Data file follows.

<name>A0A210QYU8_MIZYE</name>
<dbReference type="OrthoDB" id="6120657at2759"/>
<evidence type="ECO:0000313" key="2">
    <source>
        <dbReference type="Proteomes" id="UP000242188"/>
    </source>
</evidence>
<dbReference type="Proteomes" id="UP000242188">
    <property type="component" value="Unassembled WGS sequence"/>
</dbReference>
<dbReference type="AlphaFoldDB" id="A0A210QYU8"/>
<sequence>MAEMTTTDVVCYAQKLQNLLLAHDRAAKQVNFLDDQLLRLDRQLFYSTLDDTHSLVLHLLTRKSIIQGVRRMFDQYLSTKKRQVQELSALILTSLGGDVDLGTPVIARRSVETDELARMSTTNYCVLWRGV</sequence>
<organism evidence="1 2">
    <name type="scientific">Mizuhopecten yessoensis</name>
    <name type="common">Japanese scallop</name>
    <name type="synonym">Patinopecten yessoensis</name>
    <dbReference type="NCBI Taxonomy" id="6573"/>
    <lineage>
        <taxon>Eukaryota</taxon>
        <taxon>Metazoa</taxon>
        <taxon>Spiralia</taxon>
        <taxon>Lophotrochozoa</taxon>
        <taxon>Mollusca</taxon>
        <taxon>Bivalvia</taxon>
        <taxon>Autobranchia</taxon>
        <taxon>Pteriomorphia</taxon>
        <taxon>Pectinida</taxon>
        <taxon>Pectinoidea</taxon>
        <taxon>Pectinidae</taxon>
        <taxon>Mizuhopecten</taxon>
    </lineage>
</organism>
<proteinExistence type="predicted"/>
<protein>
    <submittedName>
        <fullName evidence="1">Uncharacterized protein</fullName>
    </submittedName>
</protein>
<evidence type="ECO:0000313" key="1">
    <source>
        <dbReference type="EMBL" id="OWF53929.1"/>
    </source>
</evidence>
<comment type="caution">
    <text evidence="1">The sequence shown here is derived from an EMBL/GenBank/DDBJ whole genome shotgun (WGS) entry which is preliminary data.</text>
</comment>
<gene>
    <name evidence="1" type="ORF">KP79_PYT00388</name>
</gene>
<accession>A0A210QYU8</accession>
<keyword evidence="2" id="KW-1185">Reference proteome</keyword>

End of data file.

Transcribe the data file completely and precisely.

<name>A0A210QYU8_MIZYE</name>
<dbReference type="OrthoDB" id="6120657at2759"/>
<evidence type="ECO:0000313" key="2">
    <source>
        <dbReference type="Proteomes" id="UP000242188"/>
    </source>
</evidence>
<dbReference type="Proteomes" id="UP000242188">
    <property type="component" value="Unassembled WGS sequence"/>
</dbReference>
<dbReference type="AlphaFoldDB" id="A0A210QYU8"/>
<sequence>MAEMTTTDVVCYAQKLQNLLLAHDRAAKQVNFLDDQLLRLDRQLFYSTLDDTHSLVLHLLTRKSIIQGVRRMFDQYLSTKKRQVQELSALILTSLGGDVDLGTPVIARRSVETDELARMSTTNYCVLWRGV</sequence>
<organism evidence="1 2">
    <name type="scientific">Mizuhopecten yessoensis</name>
    <name type="common">Japanese scallop</name>
    <name type="synonym">Patinopecten yessoensis</name>
    <dbReference type="NCBI Taxonomy" id="6573"/>
    <lineage>
        <taxon>Eukaryota</taxon>
        <taxon>Metazoa</taxon>
        <taxon>Spiralia</taxon>
        <taxon>Lophotrochozoa</taxon>
        <taxon>Mollusca</taxon>
        <taxon>Bivalvia</taxon>
        <taxon>Autobranchia</taxon>
        <taxon>Pteriomorphia</taxon>
        <taxon>Pectinida</taxon>
        <taxon>Pectinoidea</taxon>
        <taxon>Pectinidae</taxon>
        <taxon>Mizuhopecten</taxon>
    </lineage>
</organism>
<proteinExistence type="predicted"/>
<protein>
    <submittedName>
        <fullName evidence="1">Uncharacterized protein</fullName>
    </submittedName>
</protein>
<evidence type="ECO:0000313" key="1">
    <source>
        <dbReference type="EMBL" id="OWF53929.1"/>
    </source>
</evidence>
<comment type="caution">
    <text evidence="1">The sequence shown here is derived from an EMBL/GenBank/DDBJ whole genome shotgun (WGS) entry which is preliminary data.</text>
</comment>
<gene>
    <name evidence="1" type="ORF">KP79_PYT00388</name>
</gene>
<accession>A0A210QYU8</accession>
<keyword evidence="2" id="KW-1185">Reference proteome</keyword>